Not enough adhesive caused this vinyl installation to let go in the traffic lanes, causing the bubbles seen here.
Andrew Aufiero of Atlas Carpet (also president of CFI , the International Certified Floor Covering Installers Association), agreed with this from the carpet side, saying "Correct adhesive selection and use is the most common issue I see in the field." The correct amount of adhesive is determined by site conditions, carpet backing, old adhesive on the floor, smooth or rough concrete, new or old or dusty concrete, what sealer can and should be used if the floor is too porous, and don't forget temperature, humidity or our best friends moisture and alkalinity in the slab. And that's not to mention the general contractor who needs the job done yesterday and the rest of the trades who are in the area while we are working." So, with all these conditions to consider, he concluded, "Selecting the correct adhesive and trowel notch is not always as simple as chop it and drop it if you want a job that will satisfy the end user for a long time." It seems daunting, but he feels strongly that "Problems can be eliminated with proper training. We, as an industry, must strive to change and educate the installers, the sales force, general contractors, architects and design firms." So, this issue is just as much of a concern on the carpet side as it is for resilient.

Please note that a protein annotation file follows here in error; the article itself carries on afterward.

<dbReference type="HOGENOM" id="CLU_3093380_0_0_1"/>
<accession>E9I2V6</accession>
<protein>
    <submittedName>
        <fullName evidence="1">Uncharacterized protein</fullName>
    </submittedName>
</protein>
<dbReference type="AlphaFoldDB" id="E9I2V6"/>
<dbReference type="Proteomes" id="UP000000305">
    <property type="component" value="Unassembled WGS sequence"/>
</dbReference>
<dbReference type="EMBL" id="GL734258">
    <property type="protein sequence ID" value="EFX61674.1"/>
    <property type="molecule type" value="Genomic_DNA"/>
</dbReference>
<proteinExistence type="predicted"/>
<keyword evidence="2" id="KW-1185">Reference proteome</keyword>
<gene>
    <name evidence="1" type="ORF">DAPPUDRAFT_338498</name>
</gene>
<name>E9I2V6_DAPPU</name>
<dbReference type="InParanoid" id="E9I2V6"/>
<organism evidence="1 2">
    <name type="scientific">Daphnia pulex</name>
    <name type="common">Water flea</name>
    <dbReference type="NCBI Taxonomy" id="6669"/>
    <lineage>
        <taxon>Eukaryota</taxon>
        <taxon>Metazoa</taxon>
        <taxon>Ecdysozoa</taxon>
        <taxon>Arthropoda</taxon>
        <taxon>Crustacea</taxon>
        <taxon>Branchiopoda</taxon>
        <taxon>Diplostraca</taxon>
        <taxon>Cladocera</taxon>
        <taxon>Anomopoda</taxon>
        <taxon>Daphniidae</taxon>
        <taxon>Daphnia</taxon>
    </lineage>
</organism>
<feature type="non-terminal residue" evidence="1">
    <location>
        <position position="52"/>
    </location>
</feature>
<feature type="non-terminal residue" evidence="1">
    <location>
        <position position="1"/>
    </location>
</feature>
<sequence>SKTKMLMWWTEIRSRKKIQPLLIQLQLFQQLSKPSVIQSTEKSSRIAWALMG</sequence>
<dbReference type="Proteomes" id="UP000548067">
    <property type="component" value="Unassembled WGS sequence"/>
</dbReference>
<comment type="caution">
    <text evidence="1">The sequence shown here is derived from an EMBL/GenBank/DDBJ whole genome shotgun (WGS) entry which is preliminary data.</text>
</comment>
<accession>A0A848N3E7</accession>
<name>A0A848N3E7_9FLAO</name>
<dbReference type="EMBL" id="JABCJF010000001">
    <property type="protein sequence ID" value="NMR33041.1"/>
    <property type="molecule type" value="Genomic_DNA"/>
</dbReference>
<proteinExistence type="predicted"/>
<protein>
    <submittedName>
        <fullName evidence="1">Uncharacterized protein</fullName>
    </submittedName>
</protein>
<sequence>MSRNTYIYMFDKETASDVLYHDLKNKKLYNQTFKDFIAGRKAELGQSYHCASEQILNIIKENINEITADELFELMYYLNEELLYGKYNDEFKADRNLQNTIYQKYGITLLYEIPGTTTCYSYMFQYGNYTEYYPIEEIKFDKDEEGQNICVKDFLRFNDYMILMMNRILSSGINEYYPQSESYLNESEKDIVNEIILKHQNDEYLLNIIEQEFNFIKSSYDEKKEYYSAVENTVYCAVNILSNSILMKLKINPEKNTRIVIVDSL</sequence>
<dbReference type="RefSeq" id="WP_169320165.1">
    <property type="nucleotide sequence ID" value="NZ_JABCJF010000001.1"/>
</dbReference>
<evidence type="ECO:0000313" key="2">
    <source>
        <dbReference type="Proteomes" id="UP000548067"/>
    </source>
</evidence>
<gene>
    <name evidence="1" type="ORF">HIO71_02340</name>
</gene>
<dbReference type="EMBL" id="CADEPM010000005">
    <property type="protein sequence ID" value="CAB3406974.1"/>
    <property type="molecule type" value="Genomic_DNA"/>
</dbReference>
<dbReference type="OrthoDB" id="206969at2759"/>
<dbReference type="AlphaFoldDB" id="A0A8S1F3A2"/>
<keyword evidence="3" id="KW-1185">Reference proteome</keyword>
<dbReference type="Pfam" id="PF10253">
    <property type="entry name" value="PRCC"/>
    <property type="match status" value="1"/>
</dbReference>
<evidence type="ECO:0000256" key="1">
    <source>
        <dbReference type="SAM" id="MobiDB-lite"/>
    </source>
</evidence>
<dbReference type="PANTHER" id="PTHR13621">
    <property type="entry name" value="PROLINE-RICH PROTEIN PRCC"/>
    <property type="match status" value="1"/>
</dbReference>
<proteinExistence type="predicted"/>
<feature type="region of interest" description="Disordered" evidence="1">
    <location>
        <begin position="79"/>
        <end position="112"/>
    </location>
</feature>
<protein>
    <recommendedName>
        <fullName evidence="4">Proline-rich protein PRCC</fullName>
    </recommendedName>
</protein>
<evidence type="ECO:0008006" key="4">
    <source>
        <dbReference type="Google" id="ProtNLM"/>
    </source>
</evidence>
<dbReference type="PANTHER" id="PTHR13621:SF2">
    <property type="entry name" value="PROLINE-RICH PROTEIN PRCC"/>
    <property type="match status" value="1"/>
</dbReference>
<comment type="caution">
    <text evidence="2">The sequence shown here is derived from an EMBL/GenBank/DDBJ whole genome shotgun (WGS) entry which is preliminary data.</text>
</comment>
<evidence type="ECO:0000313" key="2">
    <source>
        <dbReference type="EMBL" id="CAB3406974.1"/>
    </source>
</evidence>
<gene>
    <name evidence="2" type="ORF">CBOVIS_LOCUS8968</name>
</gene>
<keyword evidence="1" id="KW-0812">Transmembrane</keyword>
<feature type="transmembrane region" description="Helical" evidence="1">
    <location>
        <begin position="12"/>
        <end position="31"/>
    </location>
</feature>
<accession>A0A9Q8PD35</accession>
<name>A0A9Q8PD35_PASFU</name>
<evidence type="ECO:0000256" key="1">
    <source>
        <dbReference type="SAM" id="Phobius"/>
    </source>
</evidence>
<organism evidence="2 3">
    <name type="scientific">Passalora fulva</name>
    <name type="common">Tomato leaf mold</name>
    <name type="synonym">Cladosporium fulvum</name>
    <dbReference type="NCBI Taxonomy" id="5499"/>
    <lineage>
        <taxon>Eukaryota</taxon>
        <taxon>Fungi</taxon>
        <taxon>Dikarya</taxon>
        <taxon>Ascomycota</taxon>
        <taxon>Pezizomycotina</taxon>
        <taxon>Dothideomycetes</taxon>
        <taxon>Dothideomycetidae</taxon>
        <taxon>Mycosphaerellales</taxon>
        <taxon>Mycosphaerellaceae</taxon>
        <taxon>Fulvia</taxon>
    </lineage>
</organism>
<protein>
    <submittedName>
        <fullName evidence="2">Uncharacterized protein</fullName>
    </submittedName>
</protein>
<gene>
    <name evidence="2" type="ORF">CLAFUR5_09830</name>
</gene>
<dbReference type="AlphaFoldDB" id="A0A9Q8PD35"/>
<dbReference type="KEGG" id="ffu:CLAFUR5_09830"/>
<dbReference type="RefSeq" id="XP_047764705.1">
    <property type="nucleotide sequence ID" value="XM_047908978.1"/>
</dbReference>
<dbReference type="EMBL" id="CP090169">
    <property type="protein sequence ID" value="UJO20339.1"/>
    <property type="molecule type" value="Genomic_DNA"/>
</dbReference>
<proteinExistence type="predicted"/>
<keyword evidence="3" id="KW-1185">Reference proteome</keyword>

The crux of the problem is that many in our industry fail to realize that a trowel is a "2 in 1" tool. Of course, it's an application device that gets the adhesive from the can to the floor. But in addition, Cole explains, "The trowel is a measuring device that the manufacturer has determined will spread the proper amount of adhesive for their product." Having been involved in testing to determine bond strength of various trowel sizes, I can assure you that the trowel notch recommendations are not arbitrary numbers plucked out of thin air. Often I have talked with a skeptical installer as he looked at a fine notched trowel and argued it was too small. In fact, the high performance adhesives today are so strong that they actually work better with less rather than more. This can benefit the installer because of faster setup time and stronger bond.